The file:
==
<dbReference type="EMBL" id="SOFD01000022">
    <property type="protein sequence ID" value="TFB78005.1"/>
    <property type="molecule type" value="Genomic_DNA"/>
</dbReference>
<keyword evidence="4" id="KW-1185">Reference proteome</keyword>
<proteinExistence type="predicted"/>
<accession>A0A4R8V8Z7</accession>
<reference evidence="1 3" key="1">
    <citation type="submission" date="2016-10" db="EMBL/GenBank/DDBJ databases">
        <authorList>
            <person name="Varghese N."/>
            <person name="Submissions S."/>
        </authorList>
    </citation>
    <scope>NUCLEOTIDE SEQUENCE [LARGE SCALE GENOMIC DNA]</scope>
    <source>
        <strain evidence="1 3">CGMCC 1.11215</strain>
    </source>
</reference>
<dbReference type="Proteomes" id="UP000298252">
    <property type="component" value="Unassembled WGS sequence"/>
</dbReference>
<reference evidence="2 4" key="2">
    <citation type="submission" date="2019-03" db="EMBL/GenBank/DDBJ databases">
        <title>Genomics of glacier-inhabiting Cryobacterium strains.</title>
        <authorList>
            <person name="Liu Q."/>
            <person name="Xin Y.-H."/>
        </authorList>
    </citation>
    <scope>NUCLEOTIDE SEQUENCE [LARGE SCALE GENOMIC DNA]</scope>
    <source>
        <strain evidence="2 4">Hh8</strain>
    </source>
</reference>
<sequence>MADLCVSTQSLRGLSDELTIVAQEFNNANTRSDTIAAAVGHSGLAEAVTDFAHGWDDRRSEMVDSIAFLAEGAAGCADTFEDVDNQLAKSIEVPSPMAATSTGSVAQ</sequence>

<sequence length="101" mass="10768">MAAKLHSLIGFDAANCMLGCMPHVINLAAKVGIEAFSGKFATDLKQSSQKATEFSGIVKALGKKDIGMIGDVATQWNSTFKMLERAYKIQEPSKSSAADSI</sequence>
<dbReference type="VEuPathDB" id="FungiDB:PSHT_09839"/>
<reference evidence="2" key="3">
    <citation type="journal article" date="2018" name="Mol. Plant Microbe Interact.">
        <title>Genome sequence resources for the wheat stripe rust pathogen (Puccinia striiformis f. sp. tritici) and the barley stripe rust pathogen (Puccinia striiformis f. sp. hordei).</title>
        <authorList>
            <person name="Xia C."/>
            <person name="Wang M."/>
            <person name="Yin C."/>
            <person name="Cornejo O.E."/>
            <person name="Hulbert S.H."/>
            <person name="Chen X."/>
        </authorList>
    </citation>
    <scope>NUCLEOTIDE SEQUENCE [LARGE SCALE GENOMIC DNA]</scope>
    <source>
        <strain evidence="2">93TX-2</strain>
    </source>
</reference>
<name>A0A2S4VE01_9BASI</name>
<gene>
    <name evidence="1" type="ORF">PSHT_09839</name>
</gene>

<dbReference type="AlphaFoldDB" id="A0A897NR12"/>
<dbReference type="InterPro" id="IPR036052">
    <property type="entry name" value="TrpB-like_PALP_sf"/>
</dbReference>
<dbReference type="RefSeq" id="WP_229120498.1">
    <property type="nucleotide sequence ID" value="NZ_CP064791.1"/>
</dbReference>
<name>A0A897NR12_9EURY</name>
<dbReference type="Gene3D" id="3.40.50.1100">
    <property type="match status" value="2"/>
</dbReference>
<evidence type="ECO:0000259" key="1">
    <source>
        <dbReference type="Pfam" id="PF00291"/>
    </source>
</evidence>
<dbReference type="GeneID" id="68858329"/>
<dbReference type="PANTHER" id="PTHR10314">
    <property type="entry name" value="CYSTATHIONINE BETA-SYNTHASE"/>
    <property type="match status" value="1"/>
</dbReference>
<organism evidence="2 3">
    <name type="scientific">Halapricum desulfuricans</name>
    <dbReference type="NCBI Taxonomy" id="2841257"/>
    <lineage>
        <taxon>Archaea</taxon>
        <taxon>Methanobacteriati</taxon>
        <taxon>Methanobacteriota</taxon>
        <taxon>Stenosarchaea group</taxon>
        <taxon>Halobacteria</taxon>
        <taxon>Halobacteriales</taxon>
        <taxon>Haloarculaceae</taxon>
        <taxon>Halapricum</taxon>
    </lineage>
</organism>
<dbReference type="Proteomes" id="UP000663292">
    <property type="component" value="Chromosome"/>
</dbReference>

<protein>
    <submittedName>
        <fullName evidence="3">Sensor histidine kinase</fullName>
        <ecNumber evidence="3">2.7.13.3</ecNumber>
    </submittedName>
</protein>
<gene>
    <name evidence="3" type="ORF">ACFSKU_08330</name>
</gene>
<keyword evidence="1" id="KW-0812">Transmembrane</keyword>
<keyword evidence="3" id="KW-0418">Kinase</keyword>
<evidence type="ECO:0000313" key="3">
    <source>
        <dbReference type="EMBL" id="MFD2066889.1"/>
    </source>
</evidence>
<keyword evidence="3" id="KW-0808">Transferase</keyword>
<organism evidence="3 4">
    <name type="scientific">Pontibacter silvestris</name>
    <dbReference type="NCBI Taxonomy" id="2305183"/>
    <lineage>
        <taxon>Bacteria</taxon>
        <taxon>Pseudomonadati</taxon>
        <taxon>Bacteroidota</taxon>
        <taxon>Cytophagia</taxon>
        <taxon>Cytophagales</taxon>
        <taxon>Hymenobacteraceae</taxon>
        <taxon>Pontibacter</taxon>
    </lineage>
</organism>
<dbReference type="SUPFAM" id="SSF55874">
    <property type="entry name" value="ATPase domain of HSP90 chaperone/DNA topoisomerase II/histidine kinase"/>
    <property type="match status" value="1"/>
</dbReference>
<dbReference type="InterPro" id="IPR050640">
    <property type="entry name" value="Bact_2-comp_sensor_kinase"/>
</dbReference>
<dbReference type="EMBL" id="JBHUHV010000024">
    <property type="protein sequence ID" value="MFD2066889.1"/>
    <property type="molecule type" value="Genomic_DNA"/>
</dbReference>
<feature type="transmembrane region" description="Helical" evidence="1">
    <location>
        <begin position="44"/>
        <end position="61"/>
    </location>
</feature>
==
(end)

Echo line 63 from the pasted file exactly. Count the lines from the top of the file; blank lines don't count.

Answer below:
</dbReference>